minimum 700 words of text! (without title and references)no plagiarism! USE ONLY THE ATTACHED DOCUMENTS AS REFERENCES!! 1. APA FORMAT2. Write this essay as the outline below3. Citations are ALL from the articles uploaded belowIntroduction(a)Intro paragraphs introduce your topic as well as set up your argument, or thesis.(b)Include your thesis, or what you think might be your thesis, here. Typically outlining occurs inthe prewriting stages of writing an essay, so you don’t have to have your argument completelyfleshed out already. A thesis develops (and often changes!) during the writing process.2.The Body of the essay presents your argument and evidence in detail.(a)Body Paragraph 1 (first topic sentence goes here)i.The first body paragraph should be about the first part of your argument.ii.Again, outlining is a form of prewriting, so if you don’t have your topic sentences writtenout yet, simply having the subject of your first argument is fine, too.iii.Include citations to the textual evidence that you’ll use to support your argument.iv.Write down any of your analysis of the above passages/quotes.(b)Subsequent Body Paragraphs. The number of body paragraphs depends on each essay’s argu-ment and the word length of the assignment.i.You can outline the rest of your body paragraphs in the same way as the format listedabove for Body Paragraph 1.ii.Each following paragraph should include its own topic sentence.iii.Your body paragraphs should all be connected; the arguments presented in your bodyparagraphs should all build off of one another.3.Conclusion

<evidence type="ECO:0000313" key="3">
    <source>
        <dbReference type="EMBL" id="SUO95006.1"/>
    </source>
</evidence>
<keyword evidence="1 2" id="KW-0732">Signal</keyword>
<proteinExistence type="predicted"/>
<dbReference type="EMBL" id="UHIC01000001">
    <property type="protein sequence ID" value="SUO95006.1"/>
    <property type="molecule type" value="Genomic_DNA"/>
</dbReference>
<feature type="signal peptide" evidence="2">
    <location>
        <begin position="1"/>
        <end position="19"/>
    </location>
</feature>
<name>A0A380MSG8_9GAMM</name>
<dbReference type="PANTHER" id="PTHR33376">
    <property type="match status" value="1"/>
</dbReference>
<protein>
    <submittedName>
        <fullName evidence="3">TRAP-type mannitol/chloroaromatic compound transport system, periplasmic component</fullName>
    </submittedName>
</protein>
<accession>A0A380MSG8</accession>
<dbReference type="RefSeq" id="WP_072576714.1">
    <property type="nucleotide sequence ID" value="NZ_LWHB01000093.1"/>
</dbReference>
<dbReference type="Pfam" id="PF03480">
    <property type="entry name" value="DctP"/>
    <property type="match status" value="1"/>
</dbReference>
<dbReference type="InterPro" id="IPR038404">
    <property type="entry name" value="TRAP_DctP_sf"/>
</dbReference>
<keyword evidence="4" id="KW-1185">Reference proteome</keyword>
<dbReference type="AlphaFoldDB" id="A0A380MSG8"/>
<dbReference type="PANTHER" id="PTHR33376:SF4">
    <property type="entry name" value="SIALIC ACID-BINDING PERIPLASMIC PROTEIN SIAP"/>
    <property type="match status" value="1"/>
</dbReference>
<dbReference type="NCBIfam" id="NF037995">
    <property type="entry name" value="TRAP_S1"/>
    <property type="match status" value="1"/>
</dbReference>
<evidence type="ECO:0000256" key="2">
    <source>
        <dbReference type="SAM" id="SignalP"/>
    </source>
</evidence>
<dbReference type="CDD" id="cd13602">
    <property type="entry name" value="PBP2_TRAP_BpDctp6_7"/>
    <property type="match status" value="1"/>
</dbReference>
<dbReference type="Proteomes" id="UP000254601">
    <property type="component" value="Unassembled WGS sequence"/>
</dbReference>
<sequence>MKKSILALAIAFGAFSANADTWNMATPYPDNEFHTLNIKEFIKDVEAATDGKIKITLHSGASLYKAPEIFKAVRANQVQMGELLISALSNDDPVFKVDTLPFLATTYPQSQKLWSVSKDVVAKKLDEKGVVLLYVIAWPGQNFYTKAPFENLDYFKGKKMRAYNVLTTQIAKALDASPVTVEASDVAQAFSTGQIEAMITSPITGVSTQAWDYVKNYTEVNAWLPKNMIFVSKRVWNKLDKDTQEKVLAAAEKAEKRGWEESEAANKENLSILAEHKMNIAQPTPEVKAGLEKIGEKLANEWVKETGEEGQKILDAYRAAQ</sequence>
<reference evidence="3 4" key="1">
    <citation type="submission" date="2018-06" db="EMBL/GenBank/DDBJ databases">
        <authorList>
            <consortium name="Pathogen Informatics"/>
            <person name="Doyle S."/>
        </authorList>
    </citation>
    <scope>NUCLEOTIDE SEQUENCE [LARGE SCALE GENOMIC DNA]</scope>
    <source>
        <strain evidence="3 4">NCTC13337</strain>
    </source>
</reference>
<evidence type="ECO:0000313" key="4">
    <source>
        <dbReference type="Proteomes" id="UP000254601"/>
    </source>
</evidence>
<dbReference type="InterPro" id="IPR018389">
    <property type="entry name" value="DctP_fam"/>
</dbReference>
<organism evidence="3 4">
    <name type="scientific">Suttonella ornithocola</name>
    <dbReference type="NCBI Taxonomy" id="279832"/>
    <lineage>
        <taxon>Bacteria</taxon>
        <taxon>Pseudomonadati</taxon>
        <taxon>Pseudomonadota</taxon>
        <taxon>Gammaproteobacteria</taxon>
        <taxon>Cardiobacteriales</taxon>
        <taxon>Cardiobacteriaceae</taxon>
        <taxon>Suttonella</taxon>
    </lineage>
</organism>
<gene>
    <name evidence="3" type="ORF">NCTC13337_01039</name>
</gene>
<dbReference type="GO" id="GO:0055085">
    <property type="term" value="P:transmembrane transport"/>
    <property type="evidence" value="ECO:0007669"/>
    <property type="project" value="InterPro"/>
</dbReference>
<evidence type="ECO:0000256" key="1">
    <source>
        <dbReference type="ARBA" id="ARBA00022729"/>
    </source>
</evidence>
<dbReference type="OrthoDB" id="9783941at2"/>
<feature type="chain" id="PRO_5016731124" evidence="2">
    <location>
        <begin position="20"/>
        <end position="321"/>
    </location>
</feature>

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Copyright 1997. MIT Press.
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2
Why Build Computers?: The Military Role in Computer Research
On the battlefield of the future, enemy forces will be located, tracked, and targeted almost instantaneously through the use of data links, computer assisted intelligence evaluation,
and automated fire control. With first round kill probabilities approaching certainty, and with surveillance devices that can continually track the enemy, the need for large forces
to fix the opposition physically will be less important.… [A]n improved communicative system … would permit commanders to be continually aware of the entire battlefield
panorama down to squad and platoon level.… Today, machines and technology are permitting economy of manpower on the battlefield.… But the future offers even more
possibilities for economy. I am confident the American people expect this country to take full advantage of its technology—to welcome and applaud the developments that will
replace wherever possible the man with the machine.… With cooperative effort, no more than 10 years should separate us from the automated battlefield. 1